A. I'm a kiteboarder and a windsurfer.

Q. Isn't kiteboarding a little more dangerous than windsurfing? Didn't some German guy, who was supposed to be an expert, die?

A. Yeah, some guy got killed.

Q. You think that's a good idea?

A. I think I do it very carefully. I do it in very thoughtful circumstances, doing it with some other guys around who are well versed in it.

Q. Is it like parasailing and windsurfing combined?

A. You're being pulled on the board by a kite and wind.... It's developed. It's become a sport. When I began it, it was in its earliest stage a couple of years ago and we were learning by mistakes. Now, there are schools, people are learning safety standards, it's being taught very effectively, there are certified teachers.

Q. Is America ready for a kiteboarding president?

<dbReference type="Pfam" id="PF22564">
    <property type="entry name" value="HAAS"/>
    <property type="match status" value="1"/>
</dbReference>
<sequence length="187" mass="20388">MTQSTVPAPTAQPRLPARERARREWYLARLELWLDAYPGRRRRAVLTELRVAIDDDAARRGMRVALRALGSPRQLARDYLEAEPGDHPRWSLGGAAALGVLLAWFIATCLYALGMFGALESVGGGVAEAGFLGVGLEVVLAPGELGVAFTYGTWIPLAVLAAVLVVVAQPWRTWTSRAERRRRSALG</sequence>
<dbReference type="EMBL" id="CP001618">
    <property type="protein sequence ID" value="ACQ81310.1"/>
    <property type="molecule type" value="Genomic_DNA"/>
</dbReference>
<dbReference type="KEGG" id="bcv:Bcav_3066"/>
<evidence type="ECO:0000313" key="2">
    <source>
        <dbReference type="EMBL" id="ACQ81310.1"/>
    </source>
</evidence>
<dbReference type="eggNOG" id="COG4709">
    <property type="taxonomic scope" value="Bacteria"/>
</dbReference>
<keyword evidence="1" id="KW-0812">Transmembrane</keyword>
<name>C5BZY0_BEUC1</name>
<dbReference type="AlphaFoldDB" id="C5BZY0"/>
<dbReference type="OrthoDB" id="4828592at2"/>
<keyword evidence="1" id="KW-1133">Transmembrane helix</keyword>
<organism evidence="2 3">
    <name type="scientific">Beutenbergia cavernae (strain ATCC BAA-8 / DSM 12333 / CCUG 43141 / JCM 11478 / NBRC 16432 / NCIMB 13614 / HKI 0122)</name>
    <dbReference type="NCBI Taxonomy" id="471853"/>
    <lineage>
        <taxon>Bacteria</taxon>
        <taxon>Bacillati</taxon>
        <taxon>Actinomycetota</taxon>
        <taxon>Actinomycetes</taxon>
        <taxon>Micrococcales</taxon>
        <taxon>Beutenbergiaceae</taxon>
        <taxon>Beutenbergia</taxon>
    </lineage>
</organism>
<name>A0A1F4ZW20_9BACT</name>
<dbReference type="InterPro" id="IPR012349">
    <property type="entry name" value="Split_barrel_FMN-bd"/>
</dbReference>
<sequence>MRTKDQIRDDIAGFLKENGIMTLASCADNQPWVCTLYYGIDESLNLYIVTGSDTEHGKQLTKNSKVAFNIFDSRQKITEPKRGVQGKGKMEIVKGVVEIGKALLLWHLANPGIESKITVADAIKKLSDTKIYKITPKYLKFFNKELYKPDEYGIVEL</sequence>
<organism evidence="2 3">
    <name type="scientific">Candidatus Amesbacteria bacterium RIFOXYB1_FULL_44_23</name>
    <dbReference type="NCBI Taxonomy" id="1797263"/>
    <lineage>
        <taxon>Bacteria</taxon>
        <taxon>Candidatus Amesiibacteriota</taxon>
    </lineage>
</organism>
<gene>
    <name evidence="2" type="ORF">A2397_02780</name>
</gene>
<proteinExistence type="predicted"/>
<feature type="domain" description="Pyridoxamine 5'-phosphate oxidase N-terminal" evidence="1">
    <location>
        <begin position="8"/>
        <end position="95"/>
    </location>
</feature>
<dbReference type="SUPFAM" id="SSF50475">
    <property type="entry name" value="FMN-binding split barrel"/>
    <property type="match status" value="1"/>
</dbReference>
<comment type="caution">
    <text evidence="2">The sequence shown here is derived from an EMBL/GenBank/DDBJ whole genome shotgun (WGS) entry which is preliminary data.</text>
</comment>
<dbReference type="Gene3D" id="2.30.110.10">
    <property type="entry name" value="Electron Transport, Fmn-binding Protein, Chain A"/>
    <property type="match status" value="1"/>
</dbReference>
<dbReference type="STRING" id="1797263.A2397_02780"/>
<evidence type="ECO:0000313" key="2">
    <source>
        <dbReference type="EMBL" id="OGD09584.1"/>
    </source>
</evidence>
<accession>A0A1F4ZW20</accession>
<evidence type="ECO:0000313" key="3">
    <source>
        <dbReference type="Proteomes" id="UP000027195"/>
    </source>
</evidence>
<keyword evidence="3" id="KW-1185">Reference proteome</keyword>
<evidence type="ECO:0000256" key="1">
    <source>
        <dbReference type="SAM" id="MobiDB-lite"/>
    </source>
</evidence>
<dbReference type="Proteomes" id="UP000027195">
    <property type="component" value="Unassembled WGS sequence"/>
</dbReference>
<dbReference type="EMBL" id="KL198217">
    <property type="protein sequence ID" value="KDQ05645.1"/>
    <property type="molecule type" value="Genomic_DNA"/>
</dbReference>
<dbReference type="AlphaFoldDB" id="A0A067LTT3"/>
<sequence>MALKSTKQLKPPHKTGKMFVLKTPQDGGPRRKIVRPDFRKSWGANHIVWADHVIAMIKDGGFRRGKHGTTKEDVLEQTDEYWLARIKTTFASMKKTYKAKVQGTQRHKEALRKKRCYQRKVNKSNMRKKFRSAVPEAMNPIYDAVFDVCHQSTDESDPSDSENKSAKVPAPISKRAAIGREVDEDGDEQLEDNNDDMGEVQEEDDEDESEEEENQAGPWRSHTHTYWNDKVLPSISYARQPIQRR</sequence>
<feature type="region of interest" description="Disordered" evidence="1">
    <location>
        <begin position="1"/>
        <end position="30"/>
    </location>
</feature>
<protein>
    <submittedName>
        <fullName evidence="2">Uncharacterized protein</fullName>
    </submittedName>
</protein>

A. Well, I hope America is ready for somebody who honestly appreciates doing the things that he or she does. These are things I love to do and have done.... Obviously, if I were to be president, it would be harder to go out and do those things. I understand that.

Q. It would cause nightmares for the Secret Service.

A. But it's fun. The point is, it's great fun. It's kind of meditation, a form of meditation. I mean you get out on the water. It's why I like windsurfing so much. It's very connected to the water, to the wind, to the elements. There's a sense of freedom in it, exhilaration.

Q. Is there a thrill-seeking or daredevil element to it, or risk-taking?

A. No, I'm not interested in those kinds of things. You see, I have zero interest in rock climbing, for instance. I have zero interest.... I've never jumped out of an airplane or parachuted, though I fly planes. I think the things I do are things where if you're thoughtful and disciplined, I'm in control.

Q. Didn't you have an Italian racing motorcycle? A Ducati is a serious piece of machinery.

A. It is, yeah. But I've had motorcycles since I was ...

Q. Yeah, but that's a racing bike.